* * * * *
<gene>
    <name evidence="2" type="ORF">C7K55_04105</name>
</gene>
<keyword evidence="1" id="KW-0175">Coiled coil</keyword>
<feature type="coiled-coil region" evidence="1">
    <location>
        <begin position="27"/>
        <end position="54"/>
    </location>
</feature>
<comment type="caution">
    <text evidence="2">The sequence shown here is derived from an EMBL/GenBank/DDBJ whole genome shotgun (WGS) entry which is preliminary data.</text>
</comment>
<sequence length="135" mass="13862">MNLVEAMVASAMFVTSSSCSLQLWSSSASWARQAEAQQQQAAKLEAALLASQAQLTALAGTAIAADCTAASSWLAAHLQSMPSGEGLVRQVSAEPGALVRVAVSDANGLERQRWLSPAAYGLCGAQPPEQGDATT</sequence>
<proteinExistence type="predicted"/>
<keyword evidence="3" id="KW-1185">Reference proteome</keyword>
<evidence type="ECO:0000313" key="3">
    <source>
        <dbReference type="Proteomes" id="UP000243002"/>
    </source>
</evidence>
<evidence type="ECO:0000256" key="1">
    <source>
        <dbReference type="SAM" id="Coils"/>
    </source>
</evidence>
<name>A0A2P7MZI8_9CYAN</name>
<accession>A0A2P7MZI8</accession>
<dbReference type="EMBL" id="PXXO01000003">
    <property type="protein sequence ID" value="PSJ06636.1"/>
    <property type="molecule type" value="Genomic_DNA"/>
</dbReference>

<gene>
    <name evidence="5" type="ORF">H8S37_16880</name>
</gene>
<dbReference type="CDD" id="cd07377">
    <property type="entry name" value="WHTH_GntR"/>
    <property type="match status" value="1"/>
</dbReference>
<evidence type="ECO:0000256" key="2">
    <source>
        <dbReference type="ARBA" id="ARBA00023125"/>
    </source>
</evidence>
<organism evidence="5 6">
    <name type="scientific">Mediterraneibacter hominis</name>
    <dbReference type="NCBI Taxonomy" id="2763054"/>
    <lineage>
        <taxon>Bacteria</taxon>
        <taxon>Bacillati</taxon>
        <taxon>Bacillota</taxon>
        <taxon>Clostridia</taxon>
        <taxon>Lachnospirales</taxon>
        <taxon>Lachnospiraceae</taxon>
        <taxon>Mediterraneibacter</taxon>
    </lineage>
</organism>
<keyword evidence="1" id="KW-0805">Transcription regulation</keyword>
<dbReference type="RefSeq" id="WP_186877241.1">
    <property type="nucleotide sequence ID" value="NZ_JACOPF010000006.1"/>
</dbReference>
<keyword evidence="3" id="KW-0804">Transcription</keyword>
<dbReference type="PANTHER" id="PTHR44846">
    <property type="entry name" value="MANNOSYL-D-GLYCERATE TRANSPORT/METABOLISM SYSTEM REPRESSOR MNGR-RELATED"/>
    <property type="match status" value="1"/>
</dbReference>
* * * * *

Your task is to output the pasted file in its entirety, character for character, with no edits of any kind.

<gene>
    <name evidence="2" type="ORF">C7K55_04105</name>
</gene>
<keyword evidence="1" id="KW-0175">Coiled coil</keyword>
<feature type="coiled-coil region" evidence="1">
    <location>
        <begin position="27"/>
        <end position="54"/>
    </location>
</feature>
<comment type="caution">
    <text evidence="2">The sequence shown here is derived from an EMBL/GenBank/DDBJ whole genome shotgun (WGS) entry which is preliminary data.</text>
</comment>
<sequence length="135" mass="13862">MNLVEAMVASAMFVTSSSCSLQLWSSSASWARQAEAQQQQAAKLEAALLASQAQLTALAGTAIAADCTAASSWLAAHLQSMPSGEGLVRQVSAEPGALVRVAVSDANGLERQRWLSPAAYGLCGAQPPEQGDATT</sequence>
<proteinExistence type="predicted"/>
<keyword evidence="3" id="KW-1185">Reference proteome</keyword>
<evidence type="ECO:0000313" key="3">
    <source>
        <dbReference type="Proteomes" id="UP000243002"/>
    </source>
</evidence>
<evidence type="ECO:0000256" key="1">
    <source>
        <dbReference type="SAM" id="Coils"/>
    </source>
</evidence>
<name>A0A2P7MZI8_9CYAN</name>
<accession>A0A2P7MZI8</accession>
<dbReference type="EMBL" id="PXXO01000003">
    <property type="protein sequence ID" value="PSJ06636.1"/>
    <property type="molecule type" value="Genomic_DNA"/>
</dbReference>

<gene>
    <name evidence="5" type="ORF">H8S37_16880</name>
</gene>
<dbReference type="CDD" id="cd07377">
    <property type="entry name" value="WHTH_GntR"/>
    <property type="match status" value="1"/>
</dbReference>
<evidence type="ECO:0000256" key="2">
    <source>
        <dbReference type="ARBA" id="ARBA00023125"/>
    </source>
</evidence>
<organism evidence="5 6">
    <name type="scientific">Mediterraneibacter hominis</name>
    <dbReference type="NCBI Taxonomy" id="2763054"/>
    <lineage>
        <taxon>Bacteria</taxon>
        <taxon>Bacillati</taxon>
        <taxon>Bacillota</taxon>
        <taxon>Clostridia</taxon>
        <taxon>Lachnospirales</taxon>
        <taxon>Lachnospiraceae</taxon>
        <taxon>Mediterraneibacter</taxon>
    </lineage>
</organism>
<keyword evidence="1" id="KW-0805">Transcription regulation</keyword>
<dbReference type="RefSeq" id="WP_186877241.1">
    <property type="nucleotide sequence ID" value="NZ_JACOPF010000006.1"/>
</dbReference>
<keyword evidence="3" id="KW-0804">Transcription</keyword>
<dbReference type="PANTHER" id="PTHR44846">
    <property type="entry name" value="MANNOSYL-D-GLYCERATE TRANSPORT/METABOLISM SYSTEM REPRESSOR MNGR-RELATED"/>
    <property type="match status" value="1"/>
</dbReference>